Image: World Class After-Sales Support with xAssist for improved quality and faster service; TeamViewer

  • TeamViewer Frontline – It is a fully integrated augmented reality solution. TeamViewer says that “Frontline is designed to consciously empower the human worker in an increasingly digitised working environment.”
  • TeamViewer Engage – TeamViewer calls it a next-gen digital customer engagement platform for online sales, digital customer service, and video consultations. It comes with scalable cloud or on-premises deployment options, single sign-on (SSO) integration, and built-in security.

India strategy 

TeamViewer opened its doors to India in 2018 and appointed Krunal Patel as Head of Sales in the country. At that time, the company had talked about leveraging the market’s immense growth potential for enterprise as well as SMB remote access, collaboration and IoT solutions. In an interview in 2019, Patel said that one of the main reasons the company came to India is the growth the country is experiencing. The company wanted to have more Indian clients and better support Indian customers. The firm has customers coming in all shapes and sizes from across the country.

During the recent appointment of Lunkad, Sojung Lee, president of Asia Pacific, TeamViewer, said that this hiring would help to expand its footprint in the India market further and create a strong ecosystem of alliances with its partners.

Competition

There are many products in the market similar to TeamViewer that are giving it stiff competition. Some of them are:

  • AnyDesk – One of the biggest competitors of TeamViewer is AnyDesk. It lets the user view the screen, control the mouse & keyboard, and manage data & files of other devices. The company says that AnyDesk Software has been downloaded over 500 million times with a presence across the globe.

Image: AnyDesk vs TeamViewer – Why AnyDesk Is the Better Alternative

  • Chrome Remote Desktop – It solves a similar purpose and is backed by Google. If one needs to access their work computer from home, view a file from a home computer while travelling, or share a screen, Chrome Remote Desktop allows all of that. TeamViewer can control any device – computers or mobiles, while Chrome Remote Desktop limits to mobiles; flexibility is less.
  • GoToMyPC – It has been in existence since 1998 and has three versions – Personal, Pro and Corporate.

While multiple competitors have cropped up, TeamViewer retains its long existence amongst users. Broadening its applications might be a good idea to sustain the competition and the shift back to work in offices.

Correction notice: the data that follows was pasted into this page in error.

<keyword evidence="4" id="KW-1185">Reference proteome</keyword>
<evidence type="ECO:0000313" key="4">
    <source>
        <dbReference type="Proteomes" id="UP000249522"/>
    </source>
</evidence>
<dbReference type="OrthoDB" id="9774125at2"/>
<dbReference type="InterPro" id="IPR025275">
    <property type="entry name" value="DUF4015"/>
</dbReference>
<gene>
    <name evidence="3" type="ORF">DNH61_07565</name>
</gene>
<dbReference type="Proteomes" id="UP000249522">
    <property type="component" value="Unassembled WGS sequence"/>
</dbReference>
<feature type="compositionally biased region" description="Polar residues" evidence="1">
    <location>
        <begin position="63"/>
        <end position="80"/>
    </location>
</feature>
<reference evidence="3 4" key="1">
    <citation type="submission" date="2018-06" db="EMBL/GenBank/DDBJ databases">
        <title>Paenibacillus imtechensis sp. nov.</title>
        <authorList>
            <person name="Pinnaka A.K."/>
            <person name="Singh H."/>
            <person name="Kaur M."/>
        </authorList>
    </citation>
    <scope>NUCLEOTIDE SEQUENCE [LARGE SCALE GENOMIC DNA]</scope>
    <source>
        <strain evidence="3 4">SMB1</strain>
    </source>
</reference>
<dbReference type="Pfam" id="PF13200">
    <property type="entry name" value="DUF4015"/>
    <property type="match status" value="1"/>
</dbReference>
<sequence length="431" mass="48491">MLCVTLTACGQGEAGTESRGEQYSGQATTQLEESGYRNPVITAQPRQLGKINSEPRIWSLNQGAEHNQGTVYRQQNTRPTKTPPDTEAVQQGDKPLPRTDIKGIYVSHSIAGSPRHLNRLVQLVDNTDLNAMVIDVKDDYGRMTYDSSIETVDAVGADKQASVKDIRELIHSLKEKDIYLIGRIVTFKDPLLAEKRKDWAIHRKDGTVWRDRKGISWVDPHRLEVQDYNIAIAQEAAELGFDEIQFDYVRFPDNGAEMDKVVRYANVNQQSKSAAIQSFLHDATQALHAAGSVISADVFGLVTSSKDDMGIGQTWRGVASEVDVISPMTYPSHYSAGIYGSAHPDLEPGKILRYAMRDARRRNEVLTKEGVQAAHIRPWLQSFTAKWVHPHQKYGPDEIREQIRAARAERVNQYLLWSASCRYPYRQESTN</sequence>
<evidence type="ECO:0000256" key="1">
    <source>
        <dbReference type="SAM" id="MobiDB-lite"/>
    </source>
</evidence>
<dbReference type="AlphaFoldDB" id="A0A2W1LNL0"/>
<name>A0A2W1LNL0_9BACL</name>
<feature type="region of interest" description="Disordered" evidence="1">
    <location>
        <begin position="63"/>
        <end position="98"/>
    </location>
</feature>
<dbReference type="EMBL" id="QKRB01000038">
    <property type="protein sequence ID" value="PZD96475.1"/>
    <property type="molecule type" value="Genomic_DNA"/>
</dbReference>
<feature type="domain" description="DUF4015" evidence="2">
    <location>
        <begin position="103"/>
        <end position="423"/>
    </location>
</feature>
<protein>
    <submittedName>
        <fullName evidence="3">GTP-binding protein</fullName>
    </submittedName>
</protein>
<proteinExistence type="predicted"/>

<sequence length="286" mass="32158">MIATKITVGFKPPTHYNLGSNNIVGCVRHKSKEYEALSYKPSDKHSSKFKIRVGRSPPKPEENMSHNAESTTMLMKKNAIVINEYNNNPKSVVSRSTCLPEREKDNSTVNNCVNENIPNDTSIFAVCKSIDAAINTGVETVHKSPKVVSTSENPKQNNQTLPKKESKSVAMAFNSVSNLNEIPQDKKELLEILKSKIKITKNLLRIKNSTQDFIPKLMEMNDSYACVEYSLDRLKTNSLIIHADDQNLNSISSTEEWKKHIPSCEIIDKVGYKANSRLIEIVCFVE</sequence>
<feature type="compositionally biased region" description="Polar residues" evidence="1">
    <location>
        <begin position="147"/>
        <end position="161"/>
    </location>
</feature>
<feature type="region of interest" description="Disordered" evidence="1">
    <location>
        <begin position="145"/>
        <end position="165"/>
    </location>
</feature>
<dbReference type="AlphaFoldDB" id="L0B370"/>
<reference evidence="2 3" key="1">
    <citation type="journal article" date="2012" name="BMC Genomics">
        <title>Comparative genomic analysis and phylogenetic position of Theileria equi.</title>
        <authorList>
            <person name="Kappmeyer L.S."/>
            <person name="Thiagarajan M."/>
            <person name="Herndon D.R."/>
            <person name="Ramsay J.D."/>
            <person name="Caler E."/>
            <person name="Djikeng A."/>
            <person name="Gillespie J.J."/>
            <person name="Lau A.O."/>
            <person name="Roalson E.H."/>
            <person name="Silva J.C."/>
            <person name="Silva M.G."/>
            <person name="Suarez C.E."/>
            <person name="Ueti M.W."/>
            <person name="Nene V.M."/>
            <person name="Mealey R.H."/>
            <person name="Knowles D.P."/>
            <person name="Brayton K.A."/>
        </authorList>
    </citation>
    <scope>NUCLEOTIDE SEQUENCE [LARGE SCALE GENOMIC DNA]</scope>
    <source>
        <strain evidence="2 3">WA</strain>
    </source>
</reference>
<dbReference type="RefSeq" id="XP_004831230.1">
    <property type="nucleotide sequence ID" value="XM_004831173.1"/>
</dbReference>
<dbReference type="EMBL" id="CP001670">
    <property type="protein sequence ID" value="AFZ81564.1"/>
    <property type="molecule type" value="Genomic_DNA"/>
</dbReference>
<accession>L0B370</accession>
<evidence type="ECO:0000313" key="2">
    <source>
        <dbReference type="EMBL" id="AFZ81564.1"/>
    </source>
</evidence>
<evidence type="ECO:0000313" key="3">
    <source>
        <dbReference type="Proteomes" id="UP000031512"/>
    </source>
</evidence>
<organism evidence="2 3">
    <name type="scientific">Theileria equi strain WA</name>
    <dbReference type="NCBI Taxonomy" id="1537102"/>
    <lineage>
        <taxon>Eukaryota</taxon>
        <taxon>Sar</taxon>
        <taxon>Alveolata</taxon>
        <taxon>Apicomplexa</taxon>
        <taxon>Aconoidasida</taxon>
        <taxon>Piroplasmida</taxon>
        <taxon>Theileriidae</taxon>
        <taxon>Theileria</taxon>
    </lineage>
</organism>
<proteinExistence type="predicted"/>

More Great AIM Stories

Sreejani Bhattacharyya
I am a technology journalist at AIM. What gets me excited is deep-diving into new-age technologies and analysing how they impact us for the greater good. Reach me at sreejani.bhattacharyya@analyticsindiamag.com

Our Upcoming Events

Masterclass, Virtual
How to achieve real-time AI inference on your CPU
7th Jul

Masterclass, Virtual
How to power applications for the data-driven economy
20th Jul

Conference, in-person (Bangalore)
Cypher 2022
21-23rd Sep

Conference, Virtual
Deep Learning DevCon 2022
29th Oct

3 Ways to Join our Community

Discord Server

Stay Connected with a larger ecosystem of data science and ML Professionals

Telegram Channel

Discover special offers, top stories, upcoming events, and more.

Subscribe to our newsletter

Get the latest updates from AIM
MOST POPULAR

What can SEBI learn from casinos?

It is said that casino AI technology comes with superior risk management systems compared to traditional data analytics that regulators are currently using.

Will Tesla Make (it) in India?

Tesla has struggled with optimising their production because Musk has been intent on manufacturing all the car’s parts independent of other suppliers since 2017.

Now Reliance wants to conquer the AI space

Many believe that Reliance is aggressively scouting for AI and NLP companies in the digital space in a bid to create an Indian equivalent of FAANG – Facebook, Apple, Amazon, Netflix, and Google.

[class^="wpforms-"]
[class^="wpforms-"]